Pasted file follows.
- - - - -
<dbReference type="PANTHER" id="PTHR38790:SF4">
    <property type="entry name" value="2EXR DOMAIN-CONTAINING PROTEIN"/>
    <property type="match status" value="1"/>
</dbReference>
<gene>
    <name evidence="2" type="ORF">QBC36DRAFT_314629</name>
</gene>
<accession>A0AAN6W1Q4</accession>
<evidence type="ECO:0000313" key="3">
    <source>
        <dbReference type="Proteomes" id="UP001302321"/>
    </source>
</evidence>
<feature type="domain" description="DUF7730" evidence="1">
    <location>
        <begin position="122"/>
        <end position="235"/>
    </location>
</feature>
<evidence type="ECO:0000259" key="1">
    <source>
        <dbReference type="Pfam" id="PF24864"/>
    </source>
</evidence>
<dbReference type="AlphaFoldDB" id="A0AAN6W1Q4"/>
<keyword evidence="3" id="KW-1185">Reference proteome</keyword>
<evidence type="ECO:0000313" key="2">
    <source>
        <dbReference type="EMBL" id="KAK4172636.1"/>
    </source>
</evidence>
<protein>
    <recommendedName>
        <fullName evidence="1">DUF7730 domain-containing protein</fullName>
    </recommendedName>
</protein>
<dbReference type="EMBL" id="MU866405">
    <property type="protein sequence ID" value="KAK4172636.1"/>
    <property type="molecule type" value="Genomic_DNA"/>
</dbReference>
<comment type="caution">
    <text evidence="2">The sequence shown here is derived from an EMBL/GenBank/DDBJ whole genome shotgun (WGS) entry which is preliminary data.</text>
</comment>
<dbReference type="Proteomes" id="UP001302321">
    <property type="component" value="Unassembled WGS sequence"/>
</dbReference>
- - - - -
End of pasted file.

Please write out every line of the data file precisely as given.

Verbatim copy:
<dbReference type="PANTHER" id="PTHR38790:SF4">
    <property type="entry name" value="2EXR DOMAIN-CONTAINING PROTEIN"/>
    <property type="match status" value="1"/>
</dbReference>
<gene>
    <name evidence="2" type="ORF">QBC36DRAFT_314629</name>
</gene>
<accession>A0AAN6W1Q4</accession>
<evidence type="ECO:0000313" key="3">
    <source>
        <dbReference type="Proteomes" id="UP001302321"/>
    </source>
</evidence>
<feature type="domain" description="DUF7730" evidence="1">
    <location>
        <begin position="122"/>
        <end position="235"/>
    </location>
</feature>
<evidence type="ECO:0000259" key="1">
    <source>
        <dbReference type="Pfam" id="PF24864"/>
    </source>
</evidence>
<dbReference type="AlphaFoldDB" id="A0AAN6W1Q4"/>
<keyword evidence="3" id="KW-1185">Reference proteome</keyword>
<evidence type="ECO:0000313" key="2">
    <source>
        <dbReference type="EMBL" id="KAK4172636.1"/>
    </source>
</evidence>
<protein>
    <recommendedName>
        <fullName evidence="1">DUF7730 domain-containing protein</fullName>
    </recommendedName>
</protein>
<dbReference type="EMBL" id="MU866405">
    <property type="protein sequence ID" value="KAK4172636.1"/>
    <property type="molecule type" value="Genomic_DNA"/>
</dbReference>
<comment type="caution">
    <text evidence="2">The sequence shown here is derived from an EMBL/GenBank/DDBJ whole genome shotgun (WGS) entry which is preliminary data.</text>
</comment>
<dbReference type="Proteomes" id="UP001302321">
    <property type="component" value="Unassembled WGS sequence"/>
</dbReference>